clock menu more-arrow no yes

Filed under:

UW Football: Strengths And Weaknesses Of The Washington Huskies

What are the strengths and weaknesses of the Washington Huskies football team?

Mark J. Rebilas-US PRESSWIRE

Any idea why the defense plays so well against pro-style offenses and gets utterly gashed by the read-option? Is it coaching? Personnel?

Jesse Kennemer, The Husky Haul: I hesitate to necessarily say that the struggles can be assigned to type of personnel, as the Huskies are loaded with athletic defensive backs and small, fairly quick linebackers that should be able to hold their own against the speed of Oregon and Arizona, but obviously when a defense falls apart, it has to have something to do with the failure of the players on the field. The blown coverage that led to wide open touchdowns for Arizona on Saturday were certainly due to the failures of individual players rather than massive flaws in the scheme, but once again, if the players are struggling, it is the responsibility of the coaches to sort things out and find a fix. They clearly haven’t done that yet.

Jack Follman, Pacific Takes: Honestly, does any defense do that well against the hurry-up and read-option these days? Guys like Chip Kelly and Rich Rodriguez have found an offense that is becoming nearly impossible to defend on the college level with the speed that they are running it at and I wouldn't want to be a defensive coach or player in college football right now with more and more teams adopting it. I would say that the Huskies probably play well against pro-style offenses because that is what they practice against every day and it's just so hard to practice against the hurry-up read-option, unless that is what your offense runs all of the time.

I think coaching and personnel are both problems for the Huskies right now, but I would put more of the blame on the coaching staff as I just am not a fan of the 3-4 against the zone-read. It seems like the defensive line has zero chance to stop the running back before he gets past the line of scrimmage, and I also don't think the Huskies have the personnel to run it effectively on the defensive line. The guys flanking the nose tackle need to be athletic and weigh in the upper 200's to run it well and the Huskies simply don't have those guys right now.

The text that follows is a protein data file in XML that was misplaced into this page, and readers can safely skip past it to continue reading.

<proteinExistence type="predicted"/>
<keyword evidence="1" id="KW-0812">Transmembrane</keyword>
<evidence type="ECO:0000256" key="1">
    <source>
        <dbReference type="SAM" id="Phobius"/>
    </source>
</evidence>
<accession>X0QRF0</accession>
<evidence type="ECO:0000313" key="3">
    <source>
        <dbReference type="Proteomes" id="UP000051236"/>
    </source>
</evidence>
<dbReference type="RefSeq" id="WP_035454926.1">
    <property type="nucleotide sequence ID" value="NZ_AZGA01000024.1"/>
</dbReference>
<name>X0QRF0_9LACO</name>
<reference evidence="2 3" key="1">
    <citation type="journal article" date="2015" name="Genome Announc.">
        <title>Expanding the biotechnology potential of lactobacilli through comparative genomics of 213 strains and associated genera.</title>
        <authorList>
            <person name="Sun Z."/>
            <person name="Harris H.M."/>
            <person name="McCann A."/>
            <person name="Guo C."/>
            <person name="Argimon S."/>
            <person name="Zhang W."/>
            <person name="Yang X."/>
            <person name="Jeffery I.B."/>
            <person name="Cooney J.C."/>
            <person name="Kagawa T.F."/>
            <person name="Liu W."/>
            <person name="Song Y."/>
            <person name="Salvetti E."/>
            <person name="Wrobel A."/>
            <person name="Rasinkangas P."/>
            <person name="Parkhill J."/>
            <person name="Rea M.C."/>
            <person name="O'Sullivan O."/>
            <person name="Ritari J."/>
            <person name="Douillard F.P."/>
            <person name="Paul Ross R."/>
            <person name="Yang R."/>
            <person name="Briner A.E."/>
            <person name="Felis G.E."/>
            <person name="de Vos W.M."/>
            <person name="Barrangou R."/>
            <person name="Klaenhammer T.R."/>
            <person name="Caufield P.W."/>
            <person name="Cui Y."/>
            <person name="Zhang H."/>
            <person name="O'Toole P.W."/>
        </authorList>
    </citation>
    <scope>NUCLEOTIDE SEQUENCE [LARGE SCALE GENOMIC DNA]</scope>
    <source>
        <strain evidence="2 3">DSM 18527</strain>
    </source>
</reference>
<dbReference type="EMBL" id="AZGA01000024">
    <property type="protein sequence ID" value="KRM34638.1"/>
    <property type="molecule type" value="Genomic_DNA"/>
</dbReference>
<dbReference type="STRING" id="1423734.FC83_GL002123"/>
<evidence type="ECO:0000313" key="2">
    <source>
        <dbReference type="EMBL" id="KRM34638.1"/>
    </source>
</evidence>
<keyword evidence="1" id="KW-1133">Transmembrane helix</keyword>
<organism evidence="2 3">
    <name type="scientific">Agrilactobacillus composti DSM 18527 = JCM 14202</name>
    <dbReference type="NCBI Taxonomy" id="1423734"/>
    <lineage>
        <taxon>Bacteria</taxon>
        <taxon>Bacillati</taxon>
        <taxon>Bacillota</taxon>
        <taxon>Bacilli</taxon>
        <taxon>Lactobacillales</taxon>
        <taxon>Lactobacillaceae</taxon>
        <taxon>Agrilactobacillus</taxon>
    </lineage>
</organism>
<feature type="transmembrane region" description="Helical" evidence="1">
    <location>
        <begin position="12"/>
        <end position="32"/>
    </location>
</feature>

What has been the biggest strength of this team so far?

Jesse Kennemer, The Husky Haul: Earlier in the season, I probably would have said the pass defense, but Matt Scott shredded the defensive backs all game long, and any positive statistics in that category are mostly in total yardage, not efficiency. The run game was horrible early in the year, but now, I think it really is the biggest current strength. Bishop Sankey hasn’t had a big game since Oregon, but he was respectable against USC and had 87 yards and a score on Saturday. If he starts getting 25 carries a game again instead of less than 20, we’ll see more hundred yard games out of him. With Price stuggling, it’s the right call. Kendyl Taylor, moved from wide receiver to running back, has also looked good, averaging 6.4 yards a carry in limited time.

Jack Follman, Pacific Takes: I think this team does have some great individual players - Austin Seferian-Jenkins, Kasen Williams, Bishop Sankey, Danny Shelton, Travis Feeney, Shaq Thompson, Desmond Trufant - I think all of these guys are stars, or will be stars soon. The problem is that they are too spread out and too easy to scheme against since they are surrounded by limited talent.

For example, I'd rather have a deep collection of solid receivers than one star receiver surrounded by a bunch of inexperienced players. Or I would rather have a defensive line full of good players than one great player who can be double teamed and sub par guys. It would also be nice to have a unit or two that was really outstanding. For example, maybe not have any good linebackers, but a deep and talented defensive line that can help out the rest of the defense by tacking up blockers and providing pressure.